Every year, thousands of Hondurans set off for the US on a long perilous journey in search of better livelihoods.
During the early morning hours of January 15, a new migrant caravan consisting of over 1,500 Hondurans departed from the city of San Pedro Sula for the United States with the hope to apply for humanitarian asylum there.
The first caravan of 2020, mainly composed of young people, women and children, reached the neighboring country Guatemala on January 16 and began advancing towards Mexico. Over the next few months, the caravan will reach its target destination, the US-Mexico border, where the migrants will wait to get their asylum applications processed by the US immigration authorities.
Every year, thousands of Hondurans set off for the US on a perilous journey in order to escape violence, lack of opportunities and basic facilities and extreme poverty in their own country. They make the nearly 4,400 km long journey, walking and sometimes traveling in trucks, through tropical rainforests, vast deserts, freezing highlands and hundreds of towns and cities, in search of better livelihoods.
However, the administration of the US president Donald Trump has adopted a hostile measures against these caravans and has imposed severe restrictions against undocumented migration. These include incentivizing heavy troop deployment and militarization in Honduras and Guatemala, cutting off basic amenities such as food and water in detention centers, separating children who travel to the border with their parents from them in custody and pressuring the governments of Mexico and Guatemala to sign “Safe-Third Country” immigration agreement under threats of economic sanctions.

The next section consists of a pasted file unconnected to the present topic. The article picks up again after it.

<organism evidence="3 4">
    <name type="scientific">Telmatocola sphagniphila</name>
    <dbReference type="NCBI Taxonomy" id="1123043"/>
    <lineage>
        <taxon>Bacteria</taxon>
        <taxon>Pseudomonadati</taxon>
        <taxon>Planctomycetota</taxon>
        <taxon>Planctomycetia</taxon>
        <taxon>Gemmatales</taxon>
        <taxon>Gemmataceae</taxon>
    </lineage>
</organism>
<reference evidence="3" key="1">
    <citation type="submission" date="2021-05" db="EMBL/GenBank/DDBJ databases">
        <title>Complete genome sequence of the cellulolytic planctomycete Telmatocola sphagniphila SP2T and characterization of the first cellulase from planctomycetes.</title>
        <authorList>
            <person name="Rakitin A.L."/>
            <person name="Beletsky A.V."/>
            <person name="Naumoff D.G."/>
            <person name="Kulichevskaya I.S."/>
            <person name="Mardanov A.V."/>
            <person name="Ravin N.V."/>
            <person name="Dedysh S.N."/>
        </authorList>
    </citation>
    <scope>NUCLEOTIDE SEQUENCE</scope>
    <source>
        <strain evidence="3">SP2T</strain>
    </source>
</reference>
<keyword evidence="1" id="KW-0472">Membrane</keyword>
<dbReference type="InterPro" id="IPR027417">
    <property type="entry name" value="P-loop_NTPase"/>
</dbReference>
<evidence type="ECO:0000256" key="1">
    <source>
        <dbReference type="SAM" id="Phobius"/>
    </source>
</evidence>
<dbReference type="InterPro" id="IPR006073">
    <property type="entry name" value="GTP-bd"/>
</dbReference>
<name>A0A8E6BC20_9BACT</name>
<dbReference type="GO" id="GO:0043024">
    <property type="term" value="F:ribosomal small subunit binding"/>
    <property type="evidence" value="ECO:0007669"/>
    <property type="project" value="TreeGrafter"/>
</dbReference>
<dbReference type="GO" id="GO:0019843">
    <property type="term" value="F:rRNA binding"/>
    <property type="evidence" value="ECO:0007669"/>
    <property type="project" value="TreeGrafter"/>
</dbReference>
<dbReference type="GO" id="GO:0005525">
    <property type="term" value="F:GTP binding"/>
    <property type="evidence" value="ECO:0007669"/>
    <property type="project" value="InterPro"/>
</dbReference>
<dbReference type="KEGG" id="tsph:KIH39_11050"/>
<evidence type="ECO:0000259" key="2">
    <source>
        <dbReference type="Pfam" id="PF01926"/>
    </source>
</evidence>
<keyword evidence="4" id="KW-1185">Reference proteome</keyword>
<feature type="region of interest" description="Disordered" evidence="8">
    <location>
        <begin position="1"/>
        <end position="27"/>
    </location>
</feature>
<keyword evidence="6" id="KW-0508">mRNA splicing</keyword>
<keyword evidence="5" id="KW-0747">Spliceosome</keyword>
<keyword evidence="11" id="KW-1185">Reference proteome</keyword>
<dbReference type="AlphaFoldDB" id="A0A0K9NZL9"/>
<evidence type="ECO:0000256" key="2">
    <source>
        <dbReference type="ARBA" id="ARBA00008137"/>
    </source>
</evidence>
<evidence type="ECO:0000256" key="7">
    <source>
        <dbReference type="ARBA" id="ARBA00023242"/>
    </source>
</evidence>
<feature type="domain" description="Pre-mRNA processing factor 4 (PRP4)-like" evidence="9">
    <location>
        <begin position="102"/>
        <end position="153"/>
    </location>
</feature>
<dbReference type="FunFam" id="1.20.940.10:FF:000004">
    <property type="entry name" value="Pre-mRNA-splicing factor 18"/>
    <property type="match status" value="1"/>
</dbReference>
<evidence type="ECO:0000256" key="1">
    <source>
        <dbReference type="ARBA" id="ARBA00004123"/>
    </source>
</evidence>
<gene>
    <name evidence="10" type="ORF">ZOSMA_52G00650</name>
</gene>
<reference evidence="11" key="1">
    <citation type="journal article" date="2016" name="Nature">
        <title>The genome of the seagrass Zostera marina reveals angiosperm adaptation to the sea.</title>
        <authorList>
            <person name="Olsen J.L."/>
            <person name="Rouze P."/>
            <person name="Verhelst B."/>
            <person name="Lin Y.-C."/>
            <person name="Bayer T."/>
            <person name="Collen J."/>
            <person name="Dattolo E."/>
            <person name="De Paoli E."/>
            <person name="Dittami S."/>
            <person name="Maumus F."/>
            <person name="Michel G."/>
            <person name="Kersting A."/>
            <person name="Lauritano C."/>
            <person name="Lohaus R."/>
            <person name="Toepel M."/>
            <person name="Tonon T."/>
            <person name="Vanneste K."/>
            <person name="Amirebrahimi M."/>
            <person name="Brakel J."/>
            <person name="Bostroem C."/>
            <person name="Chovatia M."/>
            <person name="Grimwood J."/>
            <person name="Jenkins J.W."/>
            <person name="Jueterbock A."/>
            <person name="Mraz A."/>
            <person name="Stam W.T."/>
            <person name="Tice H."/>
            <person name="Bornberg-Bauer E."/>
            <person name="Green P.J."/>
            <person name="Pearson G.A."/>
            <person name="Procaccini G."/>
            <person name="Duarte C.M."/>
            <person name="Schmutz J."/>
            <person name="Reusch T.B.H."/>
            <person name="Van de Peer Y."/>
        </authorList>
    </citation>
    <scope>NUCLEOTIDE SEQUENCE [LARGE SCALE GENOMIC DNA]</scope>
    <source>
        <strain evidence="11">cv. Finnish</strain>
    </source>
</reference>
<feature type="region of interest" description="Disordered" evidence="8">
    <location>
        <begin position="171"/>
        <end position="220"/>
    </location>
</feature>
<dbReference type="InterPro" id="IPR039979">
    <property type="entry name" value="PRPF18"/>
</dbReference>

In the last year, tens of thousands of Hondurans have joined caravans. Most of them have either been deported or returned ‘voluntarily’ to the country. However, several thousand are still waiting in Mexico for the US to respond to their asylum requests.
In the aftermath of the news about the new caravan, the Mexican government announced that it would not allow these people to enter the United States without their asylum request being approved. However, the Secretary of the Interior of Mexico, Olga Sánchez Cordero, informed that the government of Mexican President Andrés Manuel López Obrador (AMLO) would offer these migrants the possibility of receiving asylum in their country or joining the immigration program to work, study or receive scholarships.